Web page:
John Cena, the professional wrestler and star of F9, the newest installment of the Fast and Furious franchise, apologized to fans in China on Tuesday after referring to Taiwan as a country in a promotional interview.
Mr. Cena joined a long list of celebrities and corporations who have apologized profusely after taking a mistaken walk through China’s political minefields, and posted a video apology in Mandarin on Weibo, a Chinese social network.
Beijing views Taiwan, a self-governing democratic island, as a breakaway province and claims it is part of China. Calling it a country is often an insulting claim in China, where issues of sovereignty and territory are passionate subjects fueled by a strong sense of nationalism.
Mr. Cena apologized for a statement he made in an interview with Taiwanese broadcaster TVBS. In it he told the reporter in Mandarin: “Taiwan will be the first country to see the film”.
“I made a mistake,” said Mr Cena in his apology video. “Now I have to say one thing that is very, very, very important: I love and respect China and the Chinese.”
He continued, “I am very sorry for my mistakes. We are sorry. We are sorry. I’m really sorry. You have to understand that I love and respect China and the Chinese. “
Mr. Cena has studied Mandarin for years and is a regular contributor on Weibo, but many of his Chinese fans have not been quick to forgive.
“Please say ‘Taiwan is part of China’ in Chinese. Otherwise we will not accept your apology, ”replied one Weibo user in a comment that has been liked thousands of times.
Western companies and celebrities doing business in China – and this can be very big business, especially for the entertainment industry – are often forced to walk a political tightrope so as not to offend China’s sensibility. For many, this is achieved by staying away from politics as much as possible and staying away from questions about mass imprisonment in Xinjiang, pro-democracy protests in Hong Kong, or the status of Taiwan and Tibet.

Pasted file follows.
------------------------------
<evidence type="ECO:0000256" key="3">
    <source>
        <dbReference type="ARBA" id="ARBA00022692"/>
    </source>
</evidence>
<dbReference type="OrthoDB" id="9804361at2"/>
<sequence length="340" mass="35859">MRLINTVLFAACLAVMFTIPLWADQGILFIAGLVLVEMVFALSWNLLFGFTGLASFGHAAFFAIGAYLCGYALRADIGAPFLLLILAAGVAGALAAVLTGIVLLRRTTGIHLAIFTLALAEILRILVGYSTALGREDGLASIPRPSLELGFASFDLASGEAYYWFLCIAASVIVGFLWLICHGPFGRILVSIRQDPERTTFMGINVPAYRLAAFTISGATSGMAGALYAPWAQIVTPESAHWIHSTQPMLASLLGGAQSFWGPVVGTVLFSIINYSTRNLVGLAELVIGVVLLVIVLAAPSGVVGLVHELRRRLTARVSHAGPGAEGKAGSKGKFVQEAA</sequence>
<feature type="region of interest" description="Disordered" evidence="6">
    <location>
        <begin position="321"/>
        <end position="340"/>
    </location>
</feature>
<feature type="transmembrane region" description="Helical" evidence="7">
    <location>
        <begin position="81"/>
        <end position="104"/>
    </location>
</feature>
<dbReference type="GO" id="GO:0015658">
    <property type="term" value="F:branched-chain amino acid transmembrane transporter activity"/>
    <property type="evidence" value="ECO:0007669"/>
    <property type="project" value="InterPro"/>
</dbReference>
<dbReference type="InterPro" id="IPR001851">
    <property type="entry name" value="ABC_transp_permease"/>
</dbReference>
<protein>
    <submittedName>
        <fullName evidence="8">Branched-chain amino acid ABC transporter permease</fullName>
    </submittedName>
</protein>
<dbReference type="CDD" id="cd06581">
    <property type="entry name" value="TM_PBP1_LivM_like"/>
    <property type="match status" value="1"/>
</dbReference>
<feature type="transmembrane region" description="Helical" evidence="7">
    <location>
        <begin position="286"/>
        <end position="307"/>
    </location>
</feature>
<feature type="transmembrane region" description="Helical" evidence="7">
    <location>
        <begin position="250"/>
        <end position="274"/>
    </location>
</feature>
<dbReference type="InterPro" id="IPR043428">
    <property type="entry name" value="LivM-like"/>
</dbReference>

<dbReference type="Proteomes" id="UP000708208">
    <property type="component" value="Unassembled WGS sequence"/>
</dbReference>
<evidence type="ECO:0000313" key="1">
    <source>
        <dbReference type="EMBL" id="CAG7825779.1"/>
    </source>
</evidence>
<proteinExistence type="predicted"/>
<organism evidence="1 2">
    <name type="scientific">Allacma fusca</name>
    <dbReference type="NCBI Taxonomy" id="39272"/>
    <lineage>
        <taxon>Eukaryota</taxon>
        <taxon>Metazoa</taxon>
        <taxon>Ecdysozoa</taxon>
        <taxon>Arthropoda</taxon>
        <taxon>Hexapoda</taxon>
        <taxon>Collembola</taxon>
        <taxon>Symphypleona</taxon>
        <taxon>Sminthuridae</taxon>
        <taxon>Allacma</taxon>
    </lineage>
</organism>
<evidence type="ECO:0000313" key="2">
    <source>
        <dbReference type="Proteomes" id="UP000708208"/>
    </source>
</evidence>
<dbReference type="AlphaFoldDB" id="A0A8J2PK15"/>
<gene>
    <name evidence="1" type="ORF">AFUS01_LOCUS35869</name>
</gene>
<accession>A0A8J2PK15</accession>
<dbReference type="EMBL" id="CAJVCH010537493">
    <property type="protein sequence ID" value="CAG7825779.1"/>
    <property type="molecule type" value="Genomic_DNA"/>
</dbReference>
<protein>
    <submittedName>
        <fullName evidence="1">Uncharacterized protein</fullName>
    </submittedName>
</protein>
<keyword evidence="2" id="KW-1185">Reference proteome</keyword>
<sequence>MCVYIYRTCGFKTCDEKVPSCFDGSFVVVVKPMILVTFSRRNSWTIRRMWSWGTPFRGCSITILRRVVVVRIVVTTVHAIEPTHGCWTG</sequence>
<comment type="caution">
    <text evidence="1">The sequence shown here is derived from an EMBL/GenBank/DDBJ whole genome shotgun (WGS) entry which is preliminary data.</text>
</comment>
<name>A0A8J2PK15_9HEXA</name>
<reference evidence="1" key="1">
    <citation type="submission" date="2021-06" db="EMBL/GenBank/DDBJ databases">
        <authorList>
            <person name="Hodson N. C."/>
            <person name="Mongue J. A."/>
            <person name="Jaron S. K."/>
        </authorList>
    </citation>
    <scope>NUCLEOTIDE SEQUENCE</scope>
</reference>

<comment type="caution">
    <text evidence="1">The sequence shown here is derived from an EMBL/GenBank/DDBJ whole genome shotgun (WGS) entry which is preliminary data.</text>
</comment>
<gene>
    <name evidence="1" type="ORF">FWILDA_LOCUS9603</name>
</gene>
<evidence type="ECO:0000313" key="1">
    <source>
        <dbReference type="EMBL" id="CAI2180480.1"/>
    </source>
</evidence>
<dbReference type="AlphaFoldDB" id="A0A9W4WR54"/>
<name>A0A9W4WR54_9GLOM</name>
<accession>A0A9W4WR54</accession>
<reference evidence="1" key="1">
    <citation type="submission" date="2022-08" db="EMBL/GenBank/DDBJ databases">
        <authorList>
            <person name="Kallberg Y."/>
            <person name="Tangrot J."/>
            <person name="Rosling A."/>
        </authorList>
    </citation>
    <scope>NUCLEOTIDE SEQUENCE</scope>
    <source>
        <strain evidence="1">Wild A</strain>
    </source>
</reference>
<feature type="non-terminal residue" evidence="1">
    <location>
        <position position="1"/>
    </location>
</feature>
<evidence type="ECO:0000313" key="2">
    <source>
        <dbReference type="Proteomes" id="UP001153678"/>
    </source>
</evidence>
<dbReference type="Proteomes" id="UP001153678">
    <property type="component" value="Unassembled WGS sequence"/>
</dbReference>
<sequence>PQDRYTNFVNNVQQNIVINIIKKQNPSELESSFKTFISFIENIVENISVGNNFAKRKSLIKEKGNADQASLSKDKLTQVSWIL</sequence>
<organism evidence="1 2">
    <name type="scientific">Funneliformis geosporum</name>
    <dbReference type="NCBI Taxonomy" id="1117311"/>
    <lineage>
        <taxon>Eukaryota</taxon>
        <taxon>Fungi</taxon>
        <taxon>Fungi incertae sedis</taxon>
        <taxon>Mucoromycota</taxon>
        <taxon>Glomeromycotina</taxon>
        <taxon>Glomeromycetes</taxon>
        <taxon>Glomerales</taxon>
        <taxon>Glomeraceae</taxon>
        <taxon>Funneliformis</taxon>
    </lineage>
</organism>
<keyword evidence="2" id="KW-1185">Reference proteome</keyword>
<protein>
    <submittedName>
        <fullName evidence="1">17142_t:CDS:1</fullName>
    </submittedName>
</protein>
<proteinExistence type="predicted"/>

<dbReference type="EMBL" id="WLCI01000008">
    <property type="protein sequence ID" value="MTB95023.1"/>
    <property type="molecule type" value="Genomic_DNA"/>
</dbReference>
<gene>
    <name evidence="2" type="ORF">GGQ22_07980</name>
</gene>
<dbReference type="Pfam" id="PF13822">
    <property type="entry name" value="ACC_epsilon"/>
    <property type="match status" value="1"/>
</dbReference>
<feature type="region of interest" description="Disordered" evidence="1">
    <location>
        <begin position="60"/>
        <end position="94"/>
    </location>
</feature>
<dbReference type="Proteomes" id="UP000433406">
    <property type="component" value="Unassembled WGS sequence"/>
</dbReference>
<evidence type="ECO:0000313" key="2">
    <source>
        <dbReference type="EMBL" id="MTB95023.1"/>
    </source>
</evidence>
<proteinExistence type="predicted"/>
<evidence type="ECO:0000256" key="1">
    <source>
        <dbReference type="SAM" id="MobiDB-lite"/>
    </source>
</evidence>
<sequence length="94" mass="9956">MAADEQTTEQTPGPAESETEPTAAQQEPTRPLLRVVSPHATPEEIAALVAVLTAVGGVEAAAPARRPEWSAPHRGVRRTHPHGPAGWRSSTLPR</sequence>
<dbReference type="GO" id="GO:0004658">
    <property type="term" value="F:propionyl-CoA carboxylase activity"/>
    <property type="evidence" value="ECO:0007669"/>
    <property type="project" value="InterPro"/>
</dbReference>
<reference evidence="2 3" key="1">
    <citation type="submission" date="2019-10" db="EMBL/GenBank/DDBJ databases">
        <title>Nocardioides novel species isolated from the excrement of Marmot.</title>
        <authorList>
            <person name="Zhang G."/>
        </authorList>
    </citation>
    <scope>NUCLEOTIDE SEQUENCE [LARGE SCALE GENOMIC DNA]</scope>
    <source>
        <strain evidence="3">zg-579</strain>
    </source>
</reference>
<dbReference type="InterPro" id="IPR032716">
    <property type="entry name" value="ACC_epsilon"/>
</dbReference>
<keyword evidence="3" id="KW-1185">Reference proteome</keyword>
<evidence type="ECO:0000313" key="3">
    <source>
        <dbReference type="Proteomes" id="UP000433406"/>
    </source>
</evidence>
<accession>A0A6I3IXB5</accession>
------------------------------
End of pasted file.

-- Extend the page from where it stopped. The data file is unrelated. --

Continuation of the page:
The ramifications for those who try their hand at Chinese politics have been made clear. The NBA struggled to contain a violent backlash when Daryl Morey, then general manager of the Houston Rockets, tweeted in support of the Hong Kong protests in 2019. (LeBron James, one of the biggest basketball stars, gave a China-friendly response that Mr. Morey “was not made aware of the current situation” by supporting the protesters.)
Film studios often preventively ensure that their content does not run counter to Chinese censorship, a practice that was once ridiculed by “South Park”.
But quite often the political problems arise in cases where a company seemed to have no idea that it accidentally crossed a line.
That list would include Gap, who in 2018 created a t-shirt that omitted Taiwan, parts of Tibet, and islands in the South China Sea from a map of China on the shirt’s design. Luxury brands Versace, Givenchy and Coach said in 2019 they all made mistakes creating t-shirts that identified Hong Kong and Macau as countries.
“Versace affirms that we love China very much and that we resolutely respect China’s territory and national sovereignty,” the company said in a statement at the time.
China ordered 36 airlines to remove references to Taiwan, Macau and Hong Kong as separate countries from their websites in 2018, a move the Trump administration dismissed as “Orwellian nonsense.”
This year, Marriott made it clear on its Weibo account that it will “absolutely not support any separatist organization that undermines China’s sovereignty and territorial integrity” after a customer survey listed the territories as separate countries.
German automaker Daimler apologized in 2018 after the Mercedes-Benz Instagram account quoted the Dalai Lama, whom many in China consider a dangerous separatist who advocates Tibetan independence.
The release of “F9” was delayed by a year during the coronavirus pandemic. Over the weekend, tickets worth an estimated 162 million US dollars were sold in eight international markets including China and South Korea. As the latest in a hugely successful series, “F9” is viewed by Hollywood as a kind of blockbuster needed to get people back to theaters.
Amy Chang Chien reported from Taipei and Claire Fu from Beijing.